I wish there was the same good news for chicken Mc Nuggets because I LOVE them—and the new habanera ranch sauce offered on the side. I am a trusting individual, and a visual individual, and when I see a picture of a chicken nugget I assume that it’s a piece of fried chicken.  However, when I dug a little deeper I discovered that there’s a lot of stuff going on in a chicken nugget and it’s NOT chicken.  Did you know, for example, that a McDonald's Chicken McNugget is 56% corn?

What else is in a McDonald's Chicken McNugget? Besides corn, and to a lesser extent, chicken, there are also thirty-eight ingredients that make up a chicken nugget  including two chemicals used to make silly putty.  These two ingredients stop the oil from rising to the surface of the chicken nugget, and they also cause disturbing physical symptoms including nausea and ringing in the ears.

As disheartening as it is sometimes to discover that our food supply is either contaminated, or even false, what worse is to keep eating food that deprives us of the minerals and vitamins and proteins to keep our body healthy OR to continue to ingest toxins, right?  Because what’s at stake?  It is our physical body and our over-all well being.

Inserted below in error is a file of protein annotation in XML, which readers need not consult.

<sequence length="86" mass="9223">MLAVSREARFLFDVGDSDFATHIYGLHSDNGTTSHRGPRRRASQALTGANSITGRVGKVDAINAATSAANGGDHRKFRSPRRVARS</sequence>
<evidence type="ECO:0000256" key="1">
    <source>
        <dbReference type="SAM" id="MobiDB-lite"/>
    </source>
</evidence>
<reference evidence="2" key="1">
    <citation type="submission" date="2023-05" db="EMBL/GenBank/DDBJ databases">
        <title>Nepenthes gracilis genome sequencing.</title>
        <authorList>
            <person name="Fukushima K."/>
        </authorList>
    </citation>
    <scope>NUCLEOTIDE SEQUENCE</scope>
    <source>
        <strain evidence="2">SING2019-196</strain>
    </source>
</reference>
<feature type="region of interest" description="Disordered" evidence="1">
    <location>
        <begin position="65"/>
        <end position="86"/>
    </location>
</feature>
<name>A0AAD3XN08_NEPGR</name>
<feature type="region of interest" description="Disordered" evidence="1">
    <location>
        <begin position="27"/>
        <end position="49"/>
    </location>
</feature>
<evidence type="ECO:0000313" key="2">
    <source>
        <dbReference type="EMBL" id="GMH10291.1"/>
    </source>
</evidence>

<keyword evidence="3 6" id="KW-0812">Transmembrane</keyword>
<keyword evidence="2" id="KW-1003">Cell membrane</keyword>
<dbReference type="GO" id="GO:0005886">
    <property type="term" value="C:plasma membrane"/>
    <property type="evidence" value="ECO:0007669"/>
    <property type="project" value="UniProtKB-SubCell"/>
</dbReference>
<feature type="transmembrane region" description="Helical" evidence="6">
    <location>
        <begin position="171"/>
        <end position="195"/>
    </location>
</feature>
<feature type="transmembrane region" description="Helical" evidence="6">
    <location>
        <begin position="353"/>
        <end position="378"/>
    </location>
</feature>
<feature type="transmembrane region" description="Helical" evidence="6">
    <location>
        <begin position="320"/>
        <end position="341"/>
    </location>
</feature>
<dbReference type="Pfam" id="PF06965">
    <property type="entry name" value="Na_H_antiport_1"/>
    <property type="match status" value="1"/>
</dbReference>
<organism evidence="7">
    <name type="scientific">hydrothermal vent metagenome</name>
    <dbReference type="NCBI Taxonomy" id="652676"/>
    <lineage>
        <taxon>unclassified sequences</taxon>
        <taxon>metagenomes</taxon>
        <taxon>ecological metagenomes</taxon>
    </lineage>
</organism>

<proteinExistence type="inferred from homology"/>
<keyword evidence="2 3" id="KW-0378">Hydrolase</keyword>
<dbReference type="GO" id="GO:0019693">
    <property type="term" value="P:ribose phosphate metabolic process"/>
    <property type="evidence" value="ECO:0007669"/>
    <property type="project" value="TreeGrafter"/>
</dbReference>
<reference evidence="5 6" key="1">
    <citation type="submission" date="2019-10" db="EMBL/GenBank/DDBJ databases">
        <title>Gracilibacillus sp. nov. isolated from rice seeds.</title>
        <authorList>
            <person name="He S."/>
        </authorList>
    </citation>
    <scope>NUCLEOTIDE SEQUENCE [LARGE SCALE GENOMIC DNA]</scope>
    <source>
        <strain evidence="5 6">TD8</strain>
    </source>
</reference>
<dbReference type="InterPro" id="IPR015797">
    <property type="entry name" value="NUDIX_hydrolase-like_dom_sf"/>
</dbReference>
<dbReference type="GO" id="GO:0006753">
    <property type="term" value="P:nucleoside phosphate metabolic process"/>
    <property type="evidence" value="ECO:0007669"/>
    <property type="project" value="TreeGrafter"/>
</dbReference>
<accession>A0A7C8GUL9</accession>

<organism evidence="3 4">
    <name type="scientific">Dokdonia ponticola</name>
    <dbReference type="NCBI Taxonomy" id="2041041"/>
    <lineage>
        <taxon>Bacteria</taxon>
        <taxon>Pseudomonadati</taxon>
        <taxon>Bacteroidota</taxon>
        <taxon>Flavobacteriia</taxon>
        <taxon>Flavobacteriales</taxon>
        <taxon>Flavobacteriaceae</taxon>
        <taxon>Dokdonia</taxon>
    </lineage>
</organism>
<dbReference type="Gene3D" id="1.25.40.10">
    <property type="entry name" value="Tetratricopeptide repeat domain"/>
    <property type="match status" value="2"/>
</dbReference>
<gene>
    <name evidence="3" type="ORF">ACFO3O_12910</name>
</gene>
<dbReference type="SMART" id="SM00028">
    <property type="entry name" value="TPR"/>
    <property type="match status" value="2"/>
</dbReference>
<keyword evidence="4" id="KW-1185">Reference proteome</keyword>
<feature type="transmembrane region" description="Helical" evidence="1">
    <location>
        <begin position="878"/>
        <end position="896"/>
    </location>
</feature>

As a human being, I understand that when it comes to my well-being that something else is at stake OTHER than my physical body and that something is relationships.  Not only are we physical beings, we are also social beings.  Tips to social health are a little more difficult to find than guidelines for maintaining my body, but they are around. 

My mother was a Dear Abby and a Dear Ann Landers fan.  These two newspaper columnists—twin sisters to be exact—took on the difficult questions of real persons such as “I suspect my spouse is having an affair, what should I do” and “My niece’s children are so disrespectful of my house when I invite the family over, and I’m tempted to quit inviting her.  However, if I don’t invite my niece and her children, my sister won’t come.  What should I do?”  Relationships with family and neighbors MATTER, and we’re often challenged by what’s in front of us.

Over the years I’ve turned to personality indicators to understand human relationships.  Some of my friends have turned to counselors.  How do you address the social you—the YOU that longs for a few significant relationships in your life in order to feel like the day is worth getting up for?  What’s at stake?  It is human interaction and our over-all well being.